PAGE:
Feist lights up Park West with a touch of romance

By Oliver Mosier

O Canada! It seems that the best indie rock has to offer comes more and more frequently from just north of here. Bands like Broken Social Scene, Stars, the Arcade Fire, and the Elected are just a few of the growing Canadian musical presences here and abroad. Two artists who’ve participated in Broken Social Scene, Leslie Feist and Jason Collett, performed at the quaint club Park West last Friday evening—an event four friends and I were lucky enough to attend.

Collett opened the show with his dry Canadian charm by saying, “Chicago totally feels like a big Toronto.” He was dressed in typical alt-rock fashion, with a green tie, an orange shirt, a pinstriped suit, and a blazer. Guitar in hand, he went to work. The set included many songs from his upcoming album, Idols of Exile, to be released February 7. At one point, Feist joined Collett onstage for the song “Hangover Days,” giving the audience a taste of what she had in store. When the song ended, to the delight of the crowd, Collett handed Feist an orange flower from his lapel.

After playing a few more songs with energy and verve, Collett introduced a new drummer to the stage. Once again, it was Feist. She played furiously on the drum set while rhythmic clapping captivated the audience. This would prove to be a trend for the duration of the night. When she left the stage, he closed out the set with more mellow songs. In his last song, he adjusted his tie, took the hat off the bassist’s head, and bowed to the audience.

During the brief break before Feist took the stage, my friend Augie decided it was a good time to go the bathroom. Not that this, per se, is important. What is important is that before he could do so, there he was, standing before my friend—Jason Collett. Augie positioned himself for a hug. He got it. Then we got Feist.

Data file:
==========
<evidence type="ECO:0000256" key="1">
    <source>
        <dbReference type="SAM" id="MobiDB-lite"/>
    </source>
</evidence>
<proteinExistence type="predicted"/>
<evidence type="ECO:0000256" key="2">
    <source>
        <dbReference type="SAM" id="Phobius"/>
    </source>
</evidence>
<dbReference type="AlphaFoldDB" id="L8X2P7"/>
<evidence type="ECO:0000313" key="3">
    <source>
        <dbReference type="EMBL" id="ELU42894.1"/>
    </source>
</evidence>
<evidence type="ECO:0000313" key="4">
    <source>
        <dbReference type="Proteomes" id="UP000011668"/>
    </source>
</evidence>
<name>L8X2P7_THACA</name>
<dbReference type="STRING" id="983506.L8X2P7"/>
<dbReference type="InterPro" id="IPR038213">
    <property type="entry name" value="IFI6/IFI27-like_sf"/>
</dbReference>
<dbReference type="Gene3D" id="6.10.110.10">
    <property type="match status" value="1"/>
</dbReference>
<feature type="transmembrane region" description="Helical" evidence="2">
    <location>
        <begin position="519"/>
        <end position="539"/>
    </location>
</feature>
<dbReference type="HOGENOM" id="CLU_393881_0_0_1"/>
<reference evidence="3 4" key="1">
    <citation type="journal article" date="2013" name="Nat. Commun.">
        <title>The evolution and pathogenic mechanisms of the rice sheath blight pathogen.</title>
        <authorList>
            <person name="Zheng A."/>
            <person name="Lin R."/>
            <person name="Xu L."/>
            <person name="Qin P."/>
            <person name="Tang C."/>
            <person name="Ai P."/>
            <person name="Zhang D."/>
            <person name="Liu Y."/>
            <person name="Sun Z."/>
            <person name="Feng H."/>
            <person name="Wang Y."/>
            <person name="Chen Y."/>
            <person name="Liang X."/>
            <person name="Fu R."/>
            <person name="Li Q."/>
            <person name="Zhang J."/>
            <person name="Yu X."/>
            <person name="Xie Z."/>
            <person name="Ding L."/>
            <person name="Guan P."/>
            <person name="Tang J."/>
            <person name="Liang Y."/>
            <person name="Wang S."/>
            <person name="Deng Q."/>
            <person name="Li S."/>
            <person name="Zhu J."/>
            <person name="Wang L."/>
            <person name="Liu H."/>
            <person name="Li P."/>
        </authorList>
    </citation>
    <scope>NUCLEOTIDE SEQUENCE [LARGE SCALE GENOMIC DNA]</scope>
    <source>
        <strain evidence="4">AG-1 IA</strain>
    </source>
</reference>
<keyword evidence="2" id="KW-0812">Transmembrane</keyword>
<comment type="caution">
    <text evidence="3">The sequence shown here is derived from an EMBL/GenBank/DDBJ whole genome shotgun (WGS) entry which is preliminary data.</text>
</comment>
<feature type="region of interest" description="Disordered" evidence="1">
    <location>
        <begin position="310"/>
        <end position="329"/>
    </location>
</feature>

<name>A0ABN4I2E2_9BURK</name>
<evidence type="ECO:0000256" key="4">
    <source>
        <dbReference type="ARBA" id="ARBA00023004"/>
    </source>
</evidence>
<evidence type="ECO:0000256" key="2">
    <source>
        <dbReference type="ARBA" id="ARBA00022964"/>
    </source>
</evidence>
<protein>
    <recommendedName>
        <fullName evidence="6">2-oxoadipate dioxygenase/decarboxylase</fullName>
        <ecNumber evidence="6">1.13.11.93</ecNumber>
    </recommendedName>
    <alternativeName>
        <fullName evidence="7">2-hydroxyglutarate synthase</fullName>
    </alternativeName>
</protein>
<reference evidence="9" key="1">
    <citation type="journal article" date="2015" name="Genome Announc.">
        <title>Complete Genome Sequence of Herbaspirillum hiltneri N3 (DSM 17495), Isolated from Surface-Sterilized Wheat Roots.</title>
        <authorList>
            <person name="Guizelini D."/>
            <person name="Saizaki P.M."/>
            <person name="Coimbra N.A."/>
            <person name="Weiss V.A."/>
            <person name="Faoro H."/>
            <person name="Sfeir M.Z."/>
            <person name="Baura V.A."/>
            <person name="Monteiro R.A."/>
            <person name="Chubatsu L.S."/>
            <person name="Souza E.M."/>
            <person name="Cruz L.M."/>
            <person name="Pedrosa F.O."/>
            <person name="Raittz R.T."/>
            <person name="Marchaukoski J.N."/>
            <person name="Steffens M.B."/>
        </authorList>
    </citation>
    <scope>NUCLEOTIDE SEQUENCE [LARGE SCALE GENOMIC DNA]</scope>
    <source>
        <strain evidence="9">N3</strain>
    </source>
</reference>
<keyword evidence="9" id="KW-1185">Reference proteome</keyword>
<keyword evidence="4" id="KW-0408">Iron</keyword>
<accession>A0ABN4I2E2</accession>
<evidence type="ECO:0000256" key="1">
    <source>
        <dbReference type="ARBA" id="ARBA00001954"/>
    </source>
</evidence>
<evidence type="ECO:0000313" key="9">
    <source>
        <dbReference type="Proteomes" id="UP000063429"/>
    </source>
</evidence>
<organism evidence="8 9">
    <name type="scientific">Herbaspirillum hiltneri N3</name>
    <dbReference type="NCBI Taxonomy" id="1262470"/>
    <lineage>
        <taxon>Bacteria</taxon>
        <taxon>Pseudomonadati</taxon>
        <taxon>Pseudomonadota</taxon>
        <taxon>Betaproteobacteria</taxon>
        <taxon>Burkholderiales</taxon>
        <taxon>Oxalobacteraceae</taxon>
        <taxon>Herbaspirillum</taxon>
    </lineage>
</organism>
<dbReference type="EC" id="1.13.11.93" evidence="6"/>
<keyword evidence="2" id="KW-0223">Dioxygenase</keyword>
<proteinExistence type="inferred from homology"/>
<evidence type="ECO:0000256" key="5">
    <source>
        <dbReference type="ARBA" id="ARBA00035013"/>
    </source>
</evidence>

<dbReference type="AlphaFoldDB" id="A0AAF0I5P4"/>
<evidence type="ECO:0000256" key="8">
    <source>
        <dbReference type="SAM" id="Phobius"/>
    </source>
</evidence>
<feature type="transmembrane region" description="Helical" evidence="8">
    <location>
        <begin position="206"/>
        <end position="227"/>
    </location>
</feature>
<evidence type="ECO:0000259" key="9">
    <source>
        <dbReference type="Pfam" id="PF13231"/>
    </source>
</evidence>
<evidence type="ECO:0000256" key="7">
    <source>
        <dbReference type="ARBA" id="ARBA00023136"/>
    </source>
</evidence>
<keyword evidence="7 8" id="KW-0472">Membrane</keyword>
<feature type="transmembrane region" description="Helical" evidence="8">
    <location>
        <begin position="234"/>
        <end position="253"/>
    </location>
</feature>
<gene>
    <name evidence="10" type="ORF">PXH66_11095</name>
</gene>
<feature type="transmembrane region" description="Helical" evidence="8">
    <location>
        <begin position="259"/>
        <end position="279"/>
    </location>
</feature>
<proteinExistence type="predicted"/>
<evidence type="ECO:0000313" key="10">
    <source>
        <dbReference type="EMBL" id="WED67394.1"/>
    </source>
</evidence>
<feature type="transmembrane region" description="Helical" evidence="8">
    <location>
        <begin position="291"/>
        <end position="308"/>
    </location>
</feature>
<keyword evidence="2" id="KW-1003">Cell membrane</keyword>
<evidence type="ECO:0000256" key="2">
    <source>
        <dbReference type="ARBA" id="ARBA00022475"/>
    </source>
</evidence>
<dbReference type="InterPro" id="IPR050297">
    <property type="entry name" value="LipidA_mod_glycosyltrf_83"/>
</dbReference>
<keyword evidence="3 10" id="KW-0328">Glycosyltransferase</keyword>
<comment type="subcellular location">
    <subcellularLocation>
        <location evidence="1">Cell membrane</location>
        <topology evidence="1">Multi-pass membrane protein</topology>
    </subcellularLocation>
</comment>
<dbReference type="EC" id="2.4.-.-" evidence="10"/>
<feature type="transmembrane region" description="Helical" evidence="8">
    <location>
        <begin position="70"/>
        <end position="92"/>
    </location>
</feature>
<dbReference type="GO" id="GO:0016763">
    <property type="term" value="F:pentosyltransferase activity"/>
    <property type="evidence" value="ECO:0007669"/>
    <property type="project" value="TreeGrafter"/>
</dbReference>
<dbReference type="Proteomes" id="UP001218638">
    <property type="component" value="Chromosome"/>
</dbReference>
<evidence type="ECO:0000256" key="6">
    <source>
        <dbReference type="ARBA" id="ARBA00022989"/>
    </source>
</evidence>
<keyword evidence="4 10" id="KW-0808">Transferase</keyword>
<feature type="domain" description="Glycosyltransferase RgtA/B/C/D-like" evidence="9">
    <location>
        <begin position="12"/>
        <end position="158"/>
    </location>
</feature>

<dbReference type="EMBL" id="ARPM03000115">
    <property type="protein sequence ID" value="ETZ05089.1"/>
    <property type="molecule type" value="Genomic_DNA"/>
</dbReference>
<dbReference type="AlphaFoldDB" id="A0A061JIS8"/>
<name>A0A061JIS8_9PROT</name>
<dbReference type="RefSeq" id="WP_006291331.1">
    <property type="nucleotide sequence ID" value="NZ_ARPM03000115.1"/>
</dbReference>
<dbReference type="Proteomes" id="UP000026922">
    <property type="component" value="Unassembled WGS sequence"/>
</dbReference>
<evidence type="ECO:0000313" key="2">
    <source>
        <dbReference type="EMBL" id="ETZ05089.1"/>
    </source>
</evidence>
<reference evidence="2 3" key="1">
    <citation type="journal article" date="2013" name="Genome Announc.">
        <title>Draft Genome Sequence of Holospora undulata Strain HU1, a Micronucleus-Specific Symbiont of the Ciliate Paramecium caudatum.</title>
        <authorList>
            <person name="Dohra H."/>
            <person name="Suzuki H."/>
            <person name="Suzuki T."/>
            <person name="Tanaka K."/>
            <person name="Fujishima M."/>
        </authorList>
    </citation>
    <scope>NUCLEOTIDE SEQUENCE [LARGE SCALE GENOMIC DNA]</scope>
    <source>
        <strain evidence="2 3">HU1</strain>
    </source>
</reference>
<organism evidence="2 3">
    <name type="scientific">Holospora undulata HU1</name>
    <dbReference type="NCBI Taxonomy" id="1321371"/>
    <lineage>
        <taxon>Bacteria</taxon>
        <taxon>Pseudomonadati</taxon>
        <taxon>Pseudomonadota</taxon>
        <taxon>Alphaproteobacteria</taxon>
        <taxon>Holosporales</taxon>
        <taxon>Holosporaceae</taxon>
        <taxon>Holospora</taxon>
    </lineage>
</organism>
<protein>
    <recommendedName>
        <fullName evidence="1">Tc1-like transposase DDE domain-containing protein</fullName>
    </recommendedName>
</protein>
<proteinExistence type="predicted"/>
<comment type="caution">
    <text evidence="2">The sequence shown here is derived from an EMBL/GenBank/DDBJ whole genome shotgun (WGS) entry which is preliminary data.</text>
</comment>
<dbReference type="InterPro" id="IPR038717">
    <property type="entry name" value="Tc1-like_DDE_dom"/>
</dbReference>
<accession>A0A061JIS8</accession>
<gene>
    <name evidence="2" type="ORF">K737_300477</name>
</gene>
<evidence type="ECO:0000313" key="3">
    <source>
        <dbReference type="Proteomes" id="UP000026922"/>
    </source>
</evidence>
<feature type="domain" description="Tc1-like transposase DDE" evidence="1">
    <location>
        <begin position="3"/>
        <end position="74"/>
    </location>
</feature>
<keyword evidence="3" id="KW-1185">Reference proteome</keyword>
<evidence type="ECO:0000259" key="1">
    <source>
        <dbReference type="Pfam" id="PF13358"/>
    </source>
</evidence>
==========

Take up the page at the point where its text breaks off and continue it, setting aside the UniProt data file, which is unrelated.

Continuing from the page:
In a little quasi-cocktail dress, Feist commenced the main show. Her voice, beautiful and understated, resonated with both the acoustics of the venue and the hearts of the audience. As the show rolled on, she built up a strong rapport with the crowd. The banter culminated with, “We love you” yelled from the front, to which Feist responded, “No, we love that guy!” Sing-alongs were commonplace during a show seemingly built on audience participation. Songs like “Gatekeeper” and “Mushaboom,” staples from her album Let It Die, gave the audience the chance to increase the energy onstage.

The slower tunes were met with swaying hands and quiet singing. When Feist came out for an encore, she invited a couple to dance onstage during the final song. The audience, spanning from college-aged to middle-aged (and beyond), loved the romantic display instigated by the singer. The crowd was asked to take out and raise their lighters or cell phones above their heads to the beat of the music. The concert fit the venue perfectly; the small and intimate Park West was suited for the kind of familiarity that is such an integral part of Feist’s repertoire.

After the concert, we decided to try to meet the band. Why not? As chances of such an encounter became slimmer and slimmer, we all motioned for a taxi. But then, fate intervened once again. From the back door, the bassist—whose hat was taken by Collett earlier—walked out onto the street for a post-concert smoke. This was our opportunity. We walked up and began talking about the show. The next second, the bassist was on the phone with Augie’s mother, Joan Praley. He explained to her the circumstances of the meeting and the confidence and charisma of our group.

Afterwards, in our eternal boldness, we invited the band to Delta Upsilon’s annual Heaven and Hell party, calling it both “the best party of the year” and “a haven for Indie rockers.” Augie rather presumptuously gave Collett his number; William, a first-year in the college, gave directions; and I emphasized the magnitude of such a party.

Feist never showed, but, after 15 minutes of teaching the bassist a variety of handshakes and talking about everything from music to Seinfeld, the other members of our party tried to extricate us from the situation. When we were leaving, the bassist referred to Augie as a charismatic lead singer and spoke of my apparent resemblance to ’80s pop-culture icon Andrew McCarthy. Then, Jason Collett walked outside, and Augie recalled their earlier hug. Collett sighed and said, “Yes, we had a man moment.” That was it.

While the concert was fantastic, the bassist never showed up to Heaven and Hell. And he didn’t even have the courtesy to call and say he wasn’t coming. But I’ll still give him the benefit of the doubt on this one—maybe he got lost on the way.